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DeKalb County, Georgia
Seal of DeKalb County, Georgia
Map
Map of Georgia highlighting DeKalb County
Location in the state of Georgia
Facts
Founded 9 December 1822[1]
Parent County Henry County, Georgia
Gwinnett County, Georgia
Fayette County, Georgia
Newton County, Georgia
County Seat Decatur
Courthouse
Address 556 North McDonough Street
Decatur, Georgia 30030
Website: co.dekalb.ga.us
Named for: The county is named after Revolutionary War hero Johann de Kalb (1721-1780), a German baron.[2]
Johann de Kalb.JPG

Contents

County Courthouse

DeKalb County Courthouse
1300 Commerce Drive;
Decatur, GA 30030-3356
Phone: 404.371.2881

Clerk Superior Couert has divorce, court and land records from 1842;
Probate Court has marriage and probate records from 1842[3]

History

Boundary Changes

DeKalb County was created on 9 December 1822 from portions of Fayette, Gwinnett, and Henry Counties. It gained additional land from these counties during the 1820s as well as from Newton County. DeKalb County gave up land to Campbell, Cherokee, Coweta, Fulton, Gwinnett, Milton, and Rockdale Counties throughout the 19th century.[4]

For more information see Georgia Counties: Their Changing Boundaries (Georgia Archives)

Record Loss

9 January 1842 - DeKalb County Courthouse burned and supposedly all records were destroyed, except one record book for the Superior Court.[5] This book is available at the DeKalb History Center. A handful of records recorded after the fire for pre-fire events are also available.

13 September 1916- DeKalb County Courthouse burned again but damage was mostly limited to cases being tried during that time.

For further information on researching in burned counties, see Burned Counties Research.

Places/Localities

Populated Places

  • Cities: Atlanta, Avondale Estates, Chamblee, Clarkston, Decatur, Doraville, Dunwoody, Lithonia, Pine Lake, Stone Mountain.
  • Communities: Belvedere Park, Candler-McAfee, Druid Hills, Gresham Park, North Druid Hills, Toco Hills, Panthersville, Redan, Scottdale, Tucker, Briarcliff, Brookhaven, Collinsville, Conley, Constitution, Ellenwood, Embry Hills, Mechanicsville, Mountain View, Northlake, Philadelphia, Pittsburg, Skyland, Turner Hill, Adair Park, Belmont, Carver Hills, College Heights, Columbia Park, Cross Keys, Edgewood, Emory, Flat Rock, Klondike, Kirkwood, Lenox Place, Lynwood Park, Medlock, Montreal, Nelms, Parkwood, Pea Ridge, Rehoboth, Rock Chapel, Shermantown, Silver Lake, Smokerise, Stonehaven, Sundown, Winnona Park.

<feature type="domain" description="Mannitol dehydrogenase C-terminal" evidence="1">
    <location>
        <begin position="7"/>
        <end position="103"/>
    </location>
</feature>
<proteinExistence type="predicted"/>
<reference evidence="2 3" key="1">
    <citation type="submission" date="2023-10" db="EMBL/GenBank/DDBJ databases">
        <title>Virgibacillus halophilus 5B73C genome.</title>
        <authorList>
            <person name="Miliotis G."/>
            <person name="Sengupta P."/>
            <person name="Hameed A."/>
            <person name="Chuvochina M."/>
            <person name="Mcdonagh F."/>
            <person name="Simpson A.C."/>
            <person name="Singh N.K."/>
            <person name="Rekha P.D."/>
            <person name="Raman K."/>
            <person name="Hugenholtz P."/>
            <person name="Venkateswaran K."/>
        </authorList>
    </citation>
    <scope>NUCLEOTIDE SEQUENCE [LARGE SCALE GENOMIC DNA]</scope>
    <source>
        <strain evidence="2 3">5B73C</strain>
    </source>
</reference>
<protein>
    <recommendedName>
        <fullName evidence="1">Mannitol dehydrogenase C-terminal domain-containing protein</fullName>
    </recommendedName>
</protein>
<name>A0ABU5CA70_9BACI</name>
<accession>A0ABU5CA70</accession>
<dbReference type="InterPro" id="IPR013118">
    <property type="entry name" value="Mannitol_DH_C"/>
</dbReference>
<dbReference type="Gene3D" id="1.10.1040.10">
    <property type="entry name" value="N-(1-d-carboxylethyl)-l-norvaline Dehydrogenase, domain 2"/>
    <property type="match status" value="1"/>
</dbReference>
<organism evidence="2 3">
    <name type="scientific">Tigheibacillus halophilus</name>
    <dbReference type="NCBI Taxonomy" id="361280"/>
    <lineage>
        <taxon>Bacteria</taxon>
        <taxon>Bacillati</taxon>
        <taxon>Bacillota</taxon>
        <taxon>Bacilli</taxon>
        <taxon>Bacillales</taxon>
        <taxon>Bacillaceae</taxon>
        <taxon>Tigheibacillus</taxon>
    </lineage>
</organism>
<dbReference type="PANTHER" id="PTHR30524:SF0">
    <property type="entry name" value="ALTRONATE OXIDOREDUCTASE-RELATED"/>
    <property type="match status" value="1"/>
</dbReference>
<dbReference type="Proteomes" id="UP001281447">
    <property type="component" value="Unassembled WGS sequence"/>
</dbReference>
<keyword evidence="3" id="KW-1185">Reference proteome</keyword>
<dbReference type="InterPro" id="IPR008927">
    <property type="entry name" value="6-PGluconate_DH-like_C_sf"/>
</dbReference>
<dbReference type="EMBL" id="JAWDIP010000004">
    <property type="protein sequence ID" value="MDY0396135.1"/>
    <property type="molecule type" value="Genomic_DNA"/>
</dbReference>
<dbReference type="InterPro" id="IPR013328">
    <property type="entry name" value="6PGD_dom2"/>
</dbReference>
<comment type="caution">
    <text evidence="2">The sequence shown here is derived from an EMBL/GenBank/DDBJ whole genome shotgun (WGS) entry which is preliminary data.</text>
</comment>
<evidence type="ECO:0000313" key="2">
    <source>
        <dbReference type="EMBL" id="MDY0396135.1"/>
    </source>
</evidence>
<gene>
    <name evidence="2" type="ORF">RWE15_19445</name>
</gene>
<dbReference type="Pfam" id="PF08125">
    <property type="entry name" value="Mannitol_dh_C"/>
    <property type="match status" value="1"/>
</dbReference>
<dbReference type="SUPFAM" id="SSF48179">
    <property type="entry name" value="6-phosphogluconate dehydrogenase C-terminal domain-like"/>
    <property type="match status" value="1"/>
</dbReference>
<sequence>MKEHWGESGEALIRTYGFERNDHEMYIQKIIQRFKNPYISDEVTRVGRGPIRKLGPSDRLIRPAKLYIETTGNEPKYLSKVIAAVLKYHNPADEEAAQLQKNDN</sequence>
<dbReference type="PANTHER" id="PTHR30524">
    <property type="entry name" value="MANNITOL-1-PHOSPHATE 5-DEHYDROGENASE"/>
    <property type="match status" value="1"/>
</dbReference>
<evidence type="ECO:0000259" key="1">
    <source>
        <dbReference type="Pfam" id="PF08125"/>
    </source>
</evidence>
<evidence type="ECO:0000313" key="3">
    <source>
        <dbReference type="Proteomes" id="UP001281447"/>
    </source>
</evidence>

Neighboring Counties

Resources

This article focuses on records created at the county and city level. The research guides for Georgia and the United States should be consulted for additional resources that may be available for this geographic area.

African Americans

Cemeteries

Individual Cemeteries:

Church

Court

Land

Deed books and indexes that survived the courthouse fires are available on the ground floor of the DeKalb County Courthouse in the Clerk of the Superior Court, Real Estate Division. Land records found at the courthouse date from approximately 1840 to the present, beginning with Deed Book L.

Local Histories

Maps


Military

Newspapers

Probate

Societies and Libraries

Family History Centers

Taxation

Vital Records

Birth

Statewide registration of births in Georgia began in 1919 and was generally complied with by 1928. Birth records are available only to the individual or his legal representative. Birth records can be obtained by writing to:

Georgia Department of Human Resources
Vital Records Unit
47 Trinity Avenue, S.W., Room 217-H
Atlanta, GA 30334-1201
Telephone: 404-679-4702
Internet: Georgia Vital Records

The current fees for obtaining copies of the state's records are listed at VitalRecords.com.

Atlanta birth records since 1887 are available from:

Fulton County Health Department
141 Prior Street
Atlanta, GA 30303
Telephone: 404-730-4000
Internet: Fulton County Healtlh Department

Marriage
Death

Death records for 1935 to present can be obtained by writing to:

Georgia Department of Human Resources
Vital Records Unit
47 Trinity Avenue, S.W., Room 217-H
Atlanta, GA 30334-1201
Telephone: 404-679-4702
Internet: Georgia Vital Records

The current fees for obtaining copies of the state's records are listed at VitalRecords.com.

  • 1849-50, 1859-60, 1869-70, 1879-80 - DeKalb County, Georgia Mortality Schedules at Ancestry ($).

Voting Records

Web Sites

References

  1. Bryant, Pat, and Ingrid Shields. 1983. Georgia counties, their changing boundaries. Atlanta: State Print. Office.
  2. "DeKalb County, Georgia - Wikipedia, the free encyclopedia." Wikipedia, the free encyclopedia. N.p., n.d. Web. 11 Aug. 2011. <HTTP: en.wikipedia.org="" wiki="" dekalb_county,_georgia=""></HTTP:>
  3. Handybook for Genealogists: United States of America, 10th ed. (Draper, Utah: Everton Pub., 2002), DeKalb County, Georgia. Page 154 At various libraries (WorldCat); FHL Book 973 D27e 2002.
  4. Bryant, Pat, and Ingrid Shields. 1983. Georgia counties, their changing boundaries. Atlanta: State Print. Office.
  5. Price, Vivian. 1997. History of DeKalb County, Georgia, 1822-1900. Fernandina Beach, FL: Wolfe Pub. Co.




 

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